Booth Etiquette: Do’s and Don’ts

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Whether you are planning for a 10 x 10 or 40 x 40 foot exhibit space, exhibitors attend trade shows for the same purpose; lead generation and brand management.

With so much invested in your exhibiting experience at a show, it would seem that all efforts would be focused on making an impact.  Too often the simplest rules of common courtesy and etiquette torpedo the efforts.  So here are some “Do’s and Don’ts” that will help you and your sales team shine.

Not to sound like Kindergarten teacher but personal hygiene is important….clean clothes with shined shoes are a must in presenting a neat appearance…….and please make sure you haven’t eaten onions or garlic for lunch.  No Food or Beverages for Staff in the Booth…it looks sloppy and how can you talk with your mouth full or shake someone’s hand with chocolate dripping down yours?

First and most important, get off the phone, get off your tablet, get off your laptop. Don’t be reading the newspaper, magazines or a book.  Who wants to stop and engage with someone who appears busy with other “important” things?!

Don’t sit down, or stand behind a table. Don’t hide in the corner of or have so many obstacles and barriers in your booth that you are closed off. It’s okay to be on a stool at eye level aside a counter or kiosk but ideally, position yourself along the perimeter of the booth by the aisle to be able to say “hey” to attendees walking by your booth.

Don’t gang up and pool together.  No horseplay or inappropriate conversations that some might find offensive.  For sure, look like you are having fun because that will engage people but don’t let it get to the level of annoying sophomoric high jinks. People don’t want to interrupt the clique.  Be a solo or duel act.  Say hello and smile, ask where they are from…start a conversation.  Offer a free pen, candy or whatever your promotional giveaway is.

Don’t start the sales pitch too early.  Qualify the prospect first and don’t be afraid to give your spiel. Bring on the charm through being upbeat and sincere or just be yourself if you are a bit more reserved. But make sure to listen and gauge if the time is right to segue into a soft sales pitch.

Don’t be cross talking across the fence with your booth neighbor.

Do: Talk to everyone; you never know who that person knows or where they will be 1 year from now.  It’s all about 2nd and 3rd circle connections….just because someone is on the periphery doesn’t preclude them from being a person who can help you sell because they know another attendee or buyer who needs your product or service.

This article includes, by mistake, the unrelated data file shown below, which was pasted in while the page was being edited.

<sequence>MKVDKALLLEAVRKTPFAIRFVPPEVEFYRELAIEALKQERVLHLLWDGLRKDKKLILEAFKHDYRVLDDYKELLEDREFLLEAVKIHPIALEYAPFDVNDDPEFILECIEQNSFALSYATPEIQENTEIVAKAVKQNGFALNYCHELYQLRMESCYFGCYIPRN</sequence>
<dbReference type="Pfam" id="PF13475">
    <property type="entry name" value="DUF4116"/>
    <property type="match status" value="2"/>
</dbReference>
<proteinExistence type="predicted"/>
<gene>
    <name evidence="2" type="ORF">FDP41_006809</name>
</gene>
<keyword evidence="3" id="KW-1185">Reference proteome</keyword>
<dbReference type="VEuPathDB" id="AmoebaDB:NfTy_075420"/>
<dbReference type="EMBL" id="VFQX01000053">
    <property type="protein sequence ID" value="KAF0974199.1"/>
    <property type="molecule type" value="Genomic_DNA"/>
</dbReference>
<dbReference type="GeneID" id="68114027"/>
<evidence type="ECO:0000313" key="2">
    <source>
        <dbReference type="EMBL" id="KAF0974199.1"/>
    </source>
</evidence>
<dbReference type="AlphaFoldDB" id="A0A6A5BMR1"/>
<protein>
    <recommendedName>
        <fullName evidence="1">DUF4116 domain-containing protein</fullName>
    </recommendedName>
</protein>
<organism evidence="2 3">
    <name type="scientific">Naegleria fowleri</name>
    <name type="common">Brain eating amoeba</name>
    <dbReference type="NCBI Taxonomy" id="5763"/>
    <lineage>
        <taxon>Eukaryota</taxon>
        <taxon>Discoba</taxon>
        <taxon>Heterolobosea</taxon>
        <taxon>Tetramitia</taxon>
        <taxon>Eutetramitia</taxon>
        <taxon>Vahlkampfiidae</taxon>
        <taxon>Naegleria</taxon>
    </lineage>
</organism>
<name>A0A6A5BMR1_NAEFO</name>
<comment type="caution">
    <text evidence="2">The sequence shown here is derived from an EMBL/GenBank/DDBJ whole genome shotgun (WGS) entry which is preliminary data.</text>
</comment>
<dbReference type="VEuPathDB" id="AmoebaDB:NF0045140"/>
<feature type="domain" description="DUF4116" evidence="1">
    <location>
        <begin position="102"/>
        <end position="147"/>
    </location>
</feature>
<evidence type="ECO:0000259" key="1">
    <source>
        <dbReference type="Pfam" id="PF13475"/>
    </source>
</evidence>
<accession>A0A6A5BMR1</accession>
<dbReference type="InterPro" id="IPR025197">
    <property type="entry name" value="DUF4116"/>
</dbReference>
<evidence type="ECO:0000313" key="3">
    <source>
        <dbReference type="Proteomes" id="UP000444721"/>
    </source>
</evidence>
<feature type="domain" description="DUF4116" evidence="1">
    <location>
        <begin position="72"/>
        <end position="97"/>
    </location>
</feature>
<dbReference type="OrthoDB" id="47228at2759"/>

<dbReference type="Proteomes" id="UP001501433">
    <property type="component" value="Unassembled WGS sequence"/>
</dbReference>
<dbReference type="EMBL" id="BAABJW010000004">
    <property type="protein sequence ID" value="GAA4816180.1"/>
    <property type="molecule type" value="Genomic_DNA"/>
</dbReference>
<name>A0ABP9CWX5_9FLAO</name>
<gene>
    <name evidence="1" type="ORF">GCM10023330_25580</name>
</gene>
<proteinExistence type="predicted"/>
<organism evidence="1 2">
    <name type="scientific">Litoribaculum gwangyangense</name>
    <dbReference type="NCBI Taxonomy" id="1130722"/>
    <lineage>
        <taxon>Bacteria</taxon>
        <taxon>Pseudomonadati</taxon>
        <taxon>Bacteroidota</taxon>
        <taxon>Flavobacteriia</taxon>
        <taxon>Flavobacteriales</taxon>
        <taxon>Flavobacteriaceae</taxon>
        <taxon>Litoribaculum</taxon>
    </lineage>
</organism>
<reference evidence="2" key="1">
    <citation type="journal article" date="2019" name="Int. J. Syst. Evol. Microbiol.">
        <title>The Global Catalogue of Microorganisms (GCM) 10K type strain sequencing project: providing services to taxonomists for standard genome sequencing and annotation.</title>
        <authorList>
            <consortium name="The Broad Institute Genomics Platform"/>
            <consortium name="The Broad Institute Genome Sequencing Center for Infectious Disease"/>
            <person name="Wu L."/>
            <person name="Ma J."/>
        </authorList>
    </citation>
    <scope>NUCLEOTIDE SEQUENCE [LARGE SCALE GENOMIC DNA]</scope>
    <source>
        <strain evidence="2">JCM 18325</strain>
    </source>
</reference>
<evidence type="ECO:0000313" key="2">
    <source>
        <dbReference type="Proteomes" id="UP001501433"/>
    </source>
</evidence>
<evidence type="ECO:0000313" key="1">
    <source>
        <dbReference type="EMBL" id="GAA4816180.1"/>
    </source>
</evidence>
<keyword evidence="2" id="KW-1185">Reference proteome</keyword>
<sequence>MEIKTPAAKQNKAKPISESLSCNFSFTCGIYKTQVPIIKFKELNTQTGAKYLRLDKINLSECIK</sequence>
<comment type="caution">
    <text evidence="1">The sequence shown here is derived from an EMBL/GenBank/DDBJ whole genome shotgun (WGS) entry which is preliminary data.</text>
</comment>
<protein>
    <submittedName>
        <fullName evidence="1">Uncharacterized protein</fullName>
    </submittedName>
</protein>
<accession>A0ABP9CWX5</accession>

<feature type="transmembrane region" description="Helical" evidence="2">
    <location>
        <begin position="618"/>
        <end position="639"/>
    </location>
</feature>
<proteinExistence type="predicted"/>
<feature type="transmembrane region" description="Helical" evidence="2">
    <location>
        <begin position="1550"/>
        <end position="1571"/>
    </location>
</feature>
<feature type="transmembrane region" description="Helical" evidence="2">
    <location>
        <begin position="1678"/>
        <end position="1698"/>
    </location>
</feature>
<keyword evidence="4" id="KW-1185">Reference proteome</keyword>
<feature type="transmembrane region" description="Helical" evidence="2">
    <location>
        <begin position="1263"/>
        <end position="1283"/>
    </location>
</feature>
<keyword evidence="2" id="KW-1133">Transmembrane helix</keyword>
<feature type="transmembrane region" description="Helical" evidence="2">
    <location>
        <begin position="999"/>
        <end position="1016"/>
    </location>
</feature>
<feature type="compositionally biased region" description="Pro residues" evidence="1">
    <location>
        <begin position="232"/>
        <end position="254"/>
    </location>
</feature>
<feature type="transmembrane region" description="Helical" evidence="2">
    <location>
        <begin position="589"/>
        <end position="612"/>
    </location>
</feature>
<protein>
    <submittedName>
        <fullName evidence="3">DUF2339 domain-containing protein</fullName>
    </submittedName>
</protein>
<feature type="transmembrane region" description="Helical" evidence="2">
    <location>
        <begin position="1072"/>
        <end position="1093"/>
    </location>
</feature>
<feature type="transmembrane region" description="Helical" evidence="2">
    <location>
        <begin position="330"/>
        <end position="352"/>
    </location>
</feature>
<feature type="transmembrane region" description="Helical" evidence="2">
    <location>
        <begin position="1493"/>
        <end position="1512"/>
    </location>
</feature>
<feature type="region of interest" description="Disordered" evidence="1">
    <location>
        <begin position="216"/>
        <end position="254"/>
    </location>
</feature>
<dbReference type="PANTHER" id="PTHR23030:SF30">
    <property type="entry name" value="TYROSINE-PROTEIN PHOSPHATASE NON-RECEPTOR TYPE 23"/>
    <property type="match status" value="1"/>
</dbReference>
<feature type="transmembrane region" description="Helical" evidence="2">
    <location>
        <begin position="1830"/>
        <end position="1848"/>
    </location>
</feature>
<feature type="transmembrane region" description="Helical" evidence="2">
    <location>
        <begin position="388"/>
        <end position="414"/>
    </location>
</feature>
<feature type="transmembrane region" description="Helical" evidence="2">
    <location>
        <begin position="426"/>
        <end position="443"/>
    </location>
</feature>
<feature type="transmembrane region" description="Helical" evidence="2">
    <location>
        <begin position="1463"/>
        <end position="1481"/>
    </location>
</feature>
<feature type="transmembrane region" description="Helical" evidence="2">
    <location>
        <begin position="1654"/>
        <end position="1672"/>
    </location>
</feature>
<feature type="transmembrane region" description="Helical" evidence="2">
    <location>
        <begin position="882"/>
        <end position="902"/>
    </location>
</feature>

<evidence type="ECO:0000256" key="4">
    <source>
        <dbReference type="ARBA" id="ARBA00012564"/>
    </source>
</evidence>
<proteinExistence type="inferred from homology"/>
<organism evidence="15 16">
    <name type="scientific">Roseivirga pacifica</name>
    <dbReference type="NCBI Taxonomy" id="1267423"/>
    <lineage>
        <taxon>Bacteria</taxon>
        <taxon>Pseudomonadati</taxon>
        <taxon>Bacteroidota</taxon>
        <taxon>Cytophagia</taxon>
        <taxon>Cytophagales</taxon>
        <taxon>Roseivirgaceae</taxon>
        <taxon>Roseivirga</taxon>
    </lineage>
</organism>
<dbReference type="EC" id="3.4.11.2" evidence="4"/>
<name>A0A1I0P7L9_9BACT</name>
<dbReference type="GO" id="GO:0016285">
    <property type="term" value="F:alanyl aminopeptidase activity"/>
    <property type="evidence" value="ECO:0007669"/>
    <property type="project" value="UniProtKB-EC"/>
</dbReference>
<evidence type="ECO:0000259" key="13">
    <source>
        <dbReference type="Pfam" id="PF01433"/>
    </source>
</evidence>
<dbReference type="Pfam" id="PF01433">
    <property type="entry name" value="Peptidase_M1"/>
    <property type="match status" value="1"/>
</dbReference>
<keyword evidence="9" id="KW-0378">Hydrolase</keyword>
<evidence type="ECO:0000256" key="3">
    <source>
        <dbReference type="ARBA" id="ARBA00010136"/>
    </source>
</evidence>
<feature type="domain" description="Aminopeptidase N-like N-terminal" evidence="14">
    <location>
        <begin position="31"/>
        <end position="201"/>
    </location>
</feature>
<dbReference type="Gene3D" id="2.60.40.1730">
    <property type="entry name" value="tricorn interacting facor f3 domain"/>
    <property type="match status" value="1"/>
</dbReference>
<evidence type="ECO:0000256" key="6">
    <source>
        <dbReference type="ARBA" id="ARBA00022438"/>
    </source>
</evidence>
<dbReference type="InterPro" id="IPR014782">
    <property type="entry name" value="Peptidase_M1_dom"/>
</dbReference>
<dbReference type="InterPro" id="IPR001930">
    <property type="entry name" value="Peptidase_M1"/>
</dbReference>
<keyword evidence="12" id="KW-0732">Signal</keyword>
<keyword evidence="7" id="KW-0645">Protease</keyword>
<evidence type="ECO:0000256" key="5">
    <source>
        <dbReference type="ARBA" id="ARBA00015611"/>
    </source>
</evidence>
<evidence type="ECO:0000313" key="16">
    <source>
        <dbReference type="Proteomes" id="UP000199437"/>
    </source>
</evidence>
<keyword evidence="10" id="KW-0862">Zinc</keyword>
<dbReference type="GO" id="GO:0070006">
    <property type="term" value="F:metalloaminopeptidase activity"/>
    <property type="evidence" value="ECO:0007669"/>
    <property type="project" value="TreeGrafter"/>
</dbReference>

Do: Keep it light, keep the mood positive.

Do: The last do is often the most overlooked.  DO make sure to send an email or personal note to each and every person you had dialogue with at the booth.  It separates you from the pack.  DO Follow-up with the buyers who requested additional information or specific proposals and price quotes.

10 Quick Notes:

Here is a rapid fire list of valuable trade show etiquette tips:

  • Rehearse your brand’s story, so when the time is right, the team delivers a polished, consistent and effective message.
  • Familiarize staff with the booth layout and product or service so that the selling process runs smoothly and time is used effectively during live demonstrations.
  • Adhere to a proper dress code.
  • Keep the booth clean, tidy and well-organized.
  • Turn off cell phones and other distractions.
  • Leave the chewing gum and potato chips at home. Before exhibiting avoid alcohol, garlic, onions and spicy foods. Save eating and drinking for your breaks out of the booth area.
  • Pay attention to your Body Language.  Be approachable.  Keep hands at your sides or folded behind your back – no crossed arms in front and definitely keep hands out of pockets.
  • Listen a lot more than you talk to prospects. Be enthusiastic, confident and polite.
  • Avoid over-the-fence discussions with adjacent exhibits. Stay focused – trade show romances aren’t compatible with the company’s trade show objectives. Make sure your booth staff stays cordial and friendly…do not act like you are at a “Frat House Party”
  • Ask open-ended questions to illicit a response, help build a rapport with attendees and determine prospects’ needs.

Contributed by: Mitch Isaacs, Las Vegas Expo, Sales & Marketing Manager

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